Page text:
Over the course of a risk profiling exercise undertaken with prospective clients, advisors attempt to gain insights into the financial behaviour of a particular client. Apart from client responses to questionnaires and other risk profiling tools, the inherent personality of a client can also serve as a significant source from where advisors can gain and analyse information regarding the client’s financial behaviour. The Bailard, Biehl and Kaiser (BB&K) investor personality model is quite helpful in this regard. And in today's blog post I'm going to focus on the various aspects of the BB&K model. I'm going to list out the various types of investor personalities, the peculiar features of each group of investors and the challenges advisors are likely to face when working with each personality type. I will end by showing how the BB&K model can be used in conjunction with traditional risk profiling tools to provide risk profile analysis with greater accuracy and relevance.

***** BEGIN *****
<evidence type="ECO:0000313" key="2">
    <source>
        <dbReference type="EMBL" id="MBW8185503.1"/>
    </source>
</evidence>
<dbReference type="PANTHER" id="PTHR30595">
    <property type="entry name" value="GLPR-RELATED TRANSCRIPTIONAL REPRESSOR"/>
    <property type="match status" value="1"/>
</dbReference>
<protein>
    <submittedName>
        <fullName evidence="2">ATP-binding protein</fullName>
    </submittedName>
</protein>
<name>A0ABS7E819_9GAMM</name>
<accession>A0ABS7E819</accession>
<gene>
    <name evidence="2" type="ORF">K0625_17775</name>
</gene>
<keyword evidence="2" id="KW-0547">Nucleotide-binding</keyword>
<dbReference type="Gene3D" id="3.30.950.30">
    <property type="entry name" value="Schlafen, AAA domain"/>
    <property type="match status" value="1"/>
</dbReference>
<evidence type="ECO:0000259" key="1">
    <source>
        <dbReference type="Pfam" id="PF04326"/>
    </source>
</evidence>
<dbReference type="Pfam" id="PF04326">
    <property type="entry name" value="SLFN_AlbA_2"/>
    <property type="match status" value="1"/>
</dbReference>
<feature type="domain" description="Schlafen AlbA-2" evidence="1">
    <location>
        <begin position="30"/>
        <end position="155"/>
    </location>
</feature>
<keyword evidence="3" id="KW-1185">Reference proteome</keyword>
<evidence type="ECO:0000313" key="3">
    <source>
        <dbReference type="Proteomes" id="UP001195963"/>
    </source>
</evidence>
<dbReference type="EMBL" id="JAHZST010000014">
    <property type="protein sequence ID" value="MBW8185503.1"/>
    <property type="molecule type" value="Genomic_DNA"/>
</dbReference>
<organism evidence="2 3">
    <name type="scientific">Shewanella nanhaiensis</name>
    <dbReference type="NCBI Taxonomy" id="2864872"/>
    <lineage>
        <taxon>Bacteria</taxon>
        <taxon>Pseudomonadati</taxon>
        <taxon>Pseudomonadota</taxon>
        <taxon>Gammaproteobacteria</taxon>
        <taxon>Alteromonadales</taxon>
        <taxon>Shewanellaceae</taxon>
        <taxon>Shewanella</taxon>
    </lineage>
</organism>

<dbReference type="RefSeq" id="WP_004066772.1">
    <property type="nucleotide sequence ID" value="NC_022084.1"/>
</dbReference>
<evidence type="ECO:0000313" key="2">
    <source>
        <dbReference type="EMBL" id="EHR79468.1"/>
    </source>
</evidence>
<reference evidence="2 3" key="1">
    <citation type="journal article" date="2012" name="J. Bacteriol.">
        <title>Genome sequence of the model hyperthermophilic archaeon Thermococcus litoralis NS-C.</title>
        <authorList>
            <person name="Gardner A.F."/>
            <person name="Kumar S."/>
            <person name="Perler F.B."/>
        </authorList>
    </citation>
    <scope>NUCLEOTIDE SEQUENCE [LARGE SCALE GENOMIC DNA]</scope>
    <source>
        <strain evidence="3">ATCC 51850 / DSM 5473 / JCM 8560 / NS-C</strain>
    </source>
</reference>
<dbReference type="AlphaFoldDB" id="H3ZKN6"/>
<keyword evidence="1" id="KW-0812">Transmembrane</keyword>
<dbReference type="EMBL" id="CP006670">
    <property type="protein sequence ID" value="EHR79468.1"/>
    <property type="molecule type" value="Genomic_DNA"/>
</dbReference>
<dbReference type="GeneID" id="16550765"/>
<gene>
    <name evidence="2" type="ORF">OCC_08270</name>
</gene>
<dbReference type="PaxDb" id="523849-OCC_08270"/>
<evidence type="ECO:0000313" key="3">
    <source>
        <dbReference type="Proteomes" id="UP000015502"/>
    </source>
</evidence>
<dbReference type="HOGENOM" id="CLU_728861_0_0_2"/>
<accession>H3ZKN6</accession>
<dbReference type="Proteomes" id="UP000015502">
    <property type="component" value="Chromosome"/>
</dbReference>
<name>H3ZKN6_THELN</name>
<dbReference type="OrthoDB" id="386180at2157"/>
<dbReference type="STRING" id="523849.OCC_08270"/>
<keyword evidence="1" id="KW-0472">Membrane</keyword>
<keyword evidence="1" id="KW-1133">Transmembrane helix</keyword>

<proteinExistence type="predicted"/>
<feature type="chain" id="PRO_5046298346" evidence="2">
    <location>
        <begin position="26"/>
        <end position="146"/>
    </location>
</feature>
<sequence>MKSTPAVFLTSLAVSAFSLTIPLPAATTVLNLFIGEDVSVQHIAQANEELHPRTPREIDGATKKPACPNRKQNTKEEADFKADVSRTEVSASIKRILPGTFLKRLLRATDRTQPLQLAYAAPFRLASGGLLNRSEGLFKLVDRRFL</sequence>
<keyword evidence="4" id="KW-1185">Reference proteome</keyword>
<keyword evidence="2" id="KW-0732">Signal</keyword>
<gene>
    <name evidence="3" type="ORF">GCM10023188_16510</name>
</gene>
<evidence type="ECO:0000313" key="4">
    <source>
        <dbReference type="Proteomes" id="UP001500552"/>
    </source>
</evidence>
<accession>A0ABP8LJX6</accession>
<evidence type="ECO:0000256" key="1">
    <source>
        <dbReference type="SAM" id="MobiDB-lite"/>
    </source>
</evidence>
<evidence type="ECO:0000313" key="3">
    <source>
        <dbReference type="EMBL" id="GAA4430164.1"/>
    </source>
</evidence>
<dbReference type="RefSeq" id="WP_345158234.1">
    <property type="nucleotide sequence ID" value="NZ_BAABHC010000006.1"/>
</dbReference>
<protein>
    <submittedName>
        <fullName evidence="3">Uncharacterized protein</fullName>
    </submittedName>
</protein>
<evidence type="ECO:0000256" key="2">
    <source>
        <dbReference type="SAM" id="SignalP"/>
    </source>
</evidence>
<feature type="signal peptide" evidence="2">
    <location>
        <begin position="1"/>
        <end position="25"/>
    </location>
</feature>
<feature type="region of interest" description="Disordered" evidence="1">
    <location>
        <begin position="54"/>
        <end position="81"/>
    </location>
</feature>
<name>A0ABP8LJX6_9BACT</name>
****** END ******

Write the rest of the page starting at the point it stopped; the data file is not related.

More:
The BB&K Test classifies investors into five distinct categories namely Adventurers, Celebrities, Guardians, Individualists and Straight Arrows. The classification is made based two major dimensions. These being the level of confidence with which an individual makes decisions (ranging from anxious to confident) and their approach to decision making (ranging from careful to impetuous, meaning impulsive). So this test acts as a reflection of the individual's behaviour in various aspects of their lives, including investing and money management. The various personality types as classified by the BB&K test are depicted in the graphic that follows.